New works by UofL professors provide latest oncology reference guides

Feb 09, 2011

Two University of Louisville School of Medicine professors recently authored reference works in the field of oncology, one focusing on the use of radiation treatment for childhood cancers and the other on hepatocellular carcinoma, or liver cancer.

Dr. Edward C. Halperin, dean of the school, is co-author of the fifth edition of "Pediatric Radiation " and Dr. Kelly M. McMasters, chair of the Department of Surgery, is co-editor of a new work, "Hepatocellular : Targeted Therapy and Multidisciplinary Care."

Established since 1986 as the definitive text and reference on use of for , "Pediatric Radiation Oncology" reviews all significant recent clinical trials – including, for the first time, significant European clinical trials – and provides increased coverage of international and Third World issues. The latest cancer staging guidelines are included.

New chapters in the 512-page book cover psychosocial aspects of radiotherapy for the child and family and medical management of pain, nausea, nutritional problems and blood count depression in the child with cancer. A companion web site includes the full text and an image bank.

Halperin's co-authors are Dr. Louis S. Constine of the University of Rochester Medical Center, Dr. Nancy J. Tarbell of Massachusetts General Hospital and Harvard Medical School and Dr. Larry E. Kun of the University of Tennessee Health Science Center. "Pediatric Radiation Oncology" is published by Lippincott, Williams and Wilkins.

"Hepatocellular Carcinoma" provides a detailed repository of the latest information regarding cancer of the liver, including its epidemiology, diagnosis, imaging, pathology, staging and treatments. Forty-seven chapter authors, including McMasters, have contributed to the volume. The result provides an up-to-date guide that explores not only traditional treatments, but newer investigational options including surgical resection, liver transplantation, ablation or removal of tissue by radiofrequency or microwaves, injection of ethanol or acetic acid and more.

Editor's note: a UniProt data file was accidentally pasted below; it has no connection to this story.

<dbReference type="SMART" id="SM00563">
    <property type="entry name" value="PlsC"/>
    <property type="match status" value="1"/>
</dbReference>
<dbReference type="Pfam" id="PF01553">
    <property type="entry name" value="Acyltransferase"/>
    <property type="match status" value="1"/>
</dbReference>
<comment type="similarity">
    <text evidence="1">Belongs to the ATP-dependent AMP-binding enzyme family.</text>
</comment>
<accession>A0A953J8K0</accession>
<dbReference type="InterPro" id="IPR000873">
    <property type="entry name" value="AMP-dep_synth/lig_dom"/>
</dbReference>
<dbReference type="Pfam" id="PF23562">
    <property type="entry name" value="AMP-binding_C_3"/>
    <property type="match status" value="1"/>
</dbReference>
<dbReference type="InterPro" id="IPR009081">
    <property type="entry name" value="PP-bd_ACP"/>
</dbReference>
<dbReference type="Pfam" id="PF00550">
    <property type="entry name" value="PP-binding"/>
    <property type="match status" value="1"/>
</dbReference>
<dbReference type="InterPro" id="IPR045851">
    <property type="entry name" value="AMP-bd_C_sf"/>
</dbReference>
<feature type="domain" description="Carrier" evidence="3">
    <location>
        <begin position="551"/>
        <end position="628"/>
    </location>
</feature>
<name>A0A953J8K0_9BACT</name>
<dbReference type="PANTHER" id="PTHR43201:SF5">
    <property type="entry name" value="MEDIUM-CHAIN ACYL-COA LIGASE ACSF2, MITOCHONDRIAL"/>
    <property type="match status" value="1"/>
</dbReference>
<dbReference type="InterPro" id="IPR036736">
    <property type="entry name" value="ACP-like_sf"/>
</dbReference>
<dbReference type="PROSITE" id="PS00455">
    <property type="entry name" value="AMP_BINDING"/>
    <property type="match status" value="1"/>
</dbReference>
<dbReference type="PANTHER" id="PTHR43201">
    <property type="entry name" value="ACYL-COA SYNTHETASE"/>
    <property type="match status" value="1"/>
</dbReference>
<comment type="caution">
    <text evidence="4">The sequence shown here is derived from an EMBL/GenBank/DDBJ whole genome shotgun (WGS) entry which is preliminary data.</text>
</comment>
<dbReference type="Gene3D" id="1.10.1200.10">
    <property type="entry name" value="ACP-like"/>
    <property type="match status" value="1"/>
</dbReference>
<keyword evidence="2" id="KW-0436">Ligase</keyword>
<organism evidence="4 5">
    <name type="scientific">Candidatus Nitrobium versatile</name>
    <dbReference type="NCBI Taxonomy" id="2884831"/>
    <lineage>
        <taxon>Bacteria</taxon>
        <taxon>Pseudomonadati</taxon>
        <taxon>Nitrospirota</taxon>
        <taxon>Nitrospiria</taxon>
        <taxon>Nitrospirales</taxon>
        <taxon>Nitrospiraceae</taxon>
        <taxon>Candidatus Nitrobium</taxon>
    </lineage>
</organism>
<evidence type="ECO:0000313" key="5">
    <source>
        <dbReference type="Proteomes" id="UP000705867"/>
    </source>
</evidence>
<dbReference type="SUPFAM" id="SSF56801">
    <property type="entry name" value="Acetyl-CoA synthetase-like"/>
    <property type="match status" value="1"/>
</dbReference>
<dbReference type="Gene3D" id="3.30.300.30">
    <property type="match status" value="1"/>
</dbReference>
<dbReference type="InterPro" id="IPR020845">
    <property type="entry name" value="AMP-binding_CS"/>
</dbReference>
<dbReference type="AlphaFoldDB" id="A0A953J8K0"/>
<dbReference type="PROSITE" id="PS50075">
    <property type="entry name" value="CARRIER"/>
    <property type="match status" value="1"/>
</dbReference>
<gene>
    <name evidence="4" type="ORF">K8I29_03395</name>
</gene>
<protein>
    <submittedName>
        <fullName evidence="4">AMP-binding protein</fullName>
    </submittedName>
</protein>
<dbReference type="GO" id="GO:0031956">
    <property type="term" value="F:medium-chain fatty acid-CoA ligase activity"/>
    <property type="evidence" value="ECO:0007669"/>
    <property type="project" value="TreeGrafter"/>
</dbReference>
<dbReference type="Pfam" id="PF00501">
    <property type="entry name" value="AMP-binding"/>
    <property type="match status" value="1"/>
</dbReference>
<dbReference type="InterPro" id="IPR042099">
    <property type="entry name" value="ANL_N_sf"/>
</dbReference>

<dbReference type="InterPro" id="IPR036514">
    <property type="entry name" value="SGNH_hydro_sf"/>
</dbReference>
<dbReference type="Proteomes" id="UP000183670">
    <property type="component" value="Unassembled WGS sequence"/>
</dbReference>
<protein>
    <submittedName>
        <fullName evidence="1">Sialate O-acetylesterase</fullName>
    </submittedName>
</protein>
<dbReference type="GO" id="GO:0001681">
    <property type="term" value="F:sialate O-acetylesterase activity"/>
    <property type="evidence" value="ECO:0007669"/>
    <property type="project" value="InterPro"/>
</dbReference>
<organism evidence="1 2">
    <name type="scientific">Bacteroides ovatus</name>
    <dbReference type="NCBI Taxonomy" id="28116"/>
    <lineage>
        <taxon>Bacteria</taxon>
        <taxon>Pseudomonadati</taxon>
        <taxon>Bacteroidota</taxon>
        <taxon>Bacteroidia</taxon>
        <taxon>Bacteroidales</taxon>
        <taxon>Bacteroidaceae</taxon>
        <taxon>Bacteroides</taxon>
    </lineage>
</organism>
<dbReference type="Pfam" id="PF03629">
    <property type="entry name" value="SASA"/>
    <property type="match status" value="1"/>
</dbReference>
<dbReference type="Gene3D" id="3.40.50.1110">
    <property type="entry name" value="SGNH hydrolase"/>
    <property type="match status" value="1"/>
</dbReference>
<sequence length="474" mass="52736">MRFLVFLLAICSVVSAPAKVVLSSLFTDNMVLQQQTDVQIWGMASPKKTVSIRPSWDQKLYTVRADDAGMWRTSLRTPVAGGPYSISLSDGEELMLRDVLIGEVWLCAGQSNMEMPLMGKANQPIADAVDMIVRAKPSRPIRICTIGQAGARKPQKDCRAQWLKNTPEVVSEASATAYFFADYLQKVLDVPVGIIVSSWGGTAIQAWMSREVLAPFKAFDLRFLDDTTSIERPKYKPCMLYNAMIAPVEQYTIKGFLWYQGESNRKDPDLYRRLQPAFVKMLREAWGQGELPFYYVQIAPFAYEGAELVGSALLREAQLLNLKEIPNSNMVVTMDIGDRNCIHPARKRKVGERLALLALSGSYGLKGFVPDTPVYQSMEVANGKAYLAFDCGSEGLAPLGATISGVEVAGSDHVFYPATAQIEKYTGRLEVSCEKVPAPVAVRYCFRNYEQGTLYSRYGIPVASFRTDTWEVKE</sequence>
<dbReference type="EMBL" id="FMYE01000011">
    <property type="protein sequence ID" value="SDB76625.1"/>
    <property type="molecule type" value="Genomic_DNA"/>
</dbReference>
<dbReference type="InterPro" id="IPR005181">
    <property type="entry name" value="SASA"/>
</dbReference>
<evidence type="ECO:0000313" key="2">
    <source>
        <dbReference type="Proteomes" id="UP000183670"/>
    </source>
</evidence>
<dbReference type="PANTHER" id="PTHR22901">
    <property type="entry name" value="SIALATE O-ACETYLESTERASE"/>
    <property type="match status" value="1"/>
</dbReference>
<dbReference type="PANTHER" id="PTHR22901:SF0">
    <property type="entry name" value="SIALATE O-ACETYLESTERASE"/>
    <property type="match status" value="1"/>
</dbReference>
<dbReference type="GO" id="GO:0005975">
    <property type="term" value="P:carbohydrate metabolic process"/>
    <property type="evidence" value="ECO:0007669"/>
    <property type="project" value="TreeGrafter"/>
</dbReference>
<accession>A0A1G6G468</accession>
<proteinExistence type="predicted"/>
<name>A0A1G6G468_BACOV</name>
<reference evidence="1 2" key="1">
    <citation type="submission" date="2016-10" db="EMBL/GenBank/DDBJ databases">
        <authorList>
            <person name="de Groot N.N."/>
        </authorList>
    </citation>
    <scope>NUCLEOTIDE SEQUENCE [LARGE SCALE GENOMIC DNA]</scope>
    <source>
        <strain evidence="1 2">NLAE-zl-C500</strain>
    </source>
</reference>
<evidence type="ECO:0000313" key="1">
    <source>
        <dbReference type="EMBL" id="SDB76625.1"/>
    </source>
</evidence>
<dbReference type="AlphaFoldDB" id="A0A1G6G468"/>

The 430-page work is a comprehensive reference for all health care professionals and trainees worldwide who have an interest in the diagnosis and treatment of , including surgeons, medical oncologists, radiologists, radiation oncologists and pathologists.

Co-edited by Dr. Jean-Nicholas Vauthey of the University of Texas M.D. Anderson Cancer Center, "Hepatocellular Carcinoma" is published by Springer Science and Business Media.

Explore further: Lifestyle choices may affect the long-term heart health of childhood cancer survivors

Provided by University of Louisville

not rated yet
add to favorites email to friend print save as pdf

Related Stories

Mammogram most effective 12 months after radiation treatment

Nov 25, 2008

Breast cancer patients who receive breast-conserving therapy and radiation do not need a follow-up mammogram until 12 months after radiation, despite current American Society of Clinical Oncology (ASCO) and National Comprehensive ...

Recommended for you

Cell's recycling center implicated in division decisions

1 hour ago

Most cells do not divide unless there is enough oxygen present to support their offspring, but certain cancer cells and other cell types circumvent this rule. Researchers at The Johns Hopkins University have now identified ...

User comments : 0